Gregory Scott‘s ‘Impositions’ photo series are an extension of his painting practice. Having first painted from photographs Scott reversed the process and began to incorporate paintings into photographs using his own body to extend the painted figures beyond the canvas.
In this series he has pushed the narrative element of the image by playing with illusion in an attempt to visually capture human emotions and feelings and make us question the very notion of what is real. Above all these pictures are about play, humour and making light of an otherwise serious subject. That of the human condition. As he says himself:
I am a painter and a photographer. My early paintings were often based on my photographs. So, the two mediums have always been connected for me. A number of my figure paintings featured tightly cropped compositions that resulted in canvases of people missing various parts of their anatomy; heads, legs, arms. A quick “what if” study photo of myself filling in the missing body parts in these paintings was the “a-ha” moment that led to my Impositions work. These images explore different approaches for imposing paintings within photographic images.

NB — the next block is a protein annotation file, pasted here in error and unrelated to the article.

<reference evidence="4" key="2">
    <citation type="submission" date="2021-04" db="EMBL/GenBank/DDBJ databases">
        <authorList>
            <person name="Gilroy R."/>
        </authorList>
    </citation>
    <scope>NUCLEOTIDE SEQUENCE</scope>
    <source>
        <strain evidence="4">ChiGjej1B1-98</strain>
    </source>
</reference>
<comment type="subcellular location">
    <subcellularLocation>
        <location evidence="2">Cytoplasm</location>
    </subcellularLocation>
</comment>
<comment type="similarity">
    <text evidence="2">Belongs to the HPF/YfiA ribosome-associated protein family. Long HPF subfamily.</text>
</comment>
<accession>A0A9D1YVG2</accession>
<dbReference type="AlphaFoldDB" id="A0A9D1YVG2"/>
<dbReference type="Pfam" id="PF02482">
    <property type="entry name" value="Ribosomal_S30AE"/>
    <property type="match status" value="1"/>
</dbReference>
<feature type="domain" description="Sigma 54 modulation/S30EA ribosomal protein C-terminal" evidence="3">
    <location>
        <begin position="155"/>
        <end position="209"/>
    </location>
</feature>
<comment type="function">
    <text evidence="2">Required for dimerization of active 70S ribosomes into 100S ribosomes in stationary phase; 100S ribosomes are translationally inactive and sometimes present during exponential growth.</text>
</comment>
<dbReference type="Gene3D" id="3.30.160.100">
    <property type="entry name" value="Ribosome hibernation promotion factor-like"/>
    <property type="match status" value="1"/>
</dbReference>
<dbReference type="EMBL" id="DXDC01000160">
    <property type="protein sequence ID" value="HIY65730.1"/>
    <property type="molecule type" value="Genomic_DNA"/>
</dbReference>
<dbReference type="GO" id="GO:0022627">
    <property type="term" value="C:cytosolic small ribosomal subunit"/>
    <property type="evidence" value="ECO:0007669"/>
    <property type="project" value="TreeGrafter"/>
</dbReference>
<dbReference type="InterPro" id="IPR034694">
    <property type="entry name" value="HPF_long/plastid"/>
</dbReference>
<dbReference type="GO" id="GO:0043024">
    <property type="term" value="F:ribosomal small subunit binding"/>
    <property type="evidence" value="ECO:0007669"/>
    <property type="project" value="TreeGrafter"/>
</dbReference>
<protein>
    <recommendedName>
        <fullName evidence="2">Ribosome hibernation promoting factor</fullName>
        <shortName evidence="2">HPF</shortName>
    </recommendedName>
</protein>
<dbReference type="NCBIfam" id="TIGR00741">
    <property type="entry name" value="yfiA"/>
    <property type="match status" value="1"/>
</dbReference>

I attempt to accomplish three goals with my artwork: for it to be engaging, meaningful, and accessible. To accomplish this I build in multiple layers of interpretation. To make it engaging I explore elements of trompe l’oeil, illusions, and altered realities to entice the viewer into paying attention. At the same time these techniques explore our perceptions of what is ‘real.’ Is a photograph more real than a painting? Is video more real even though it is low resolution? Rather than enter the well-worn discourse on photographic truthfulness, I’m more interested in the tendency for people to be convinced by an obviously manufactured fantasy.”
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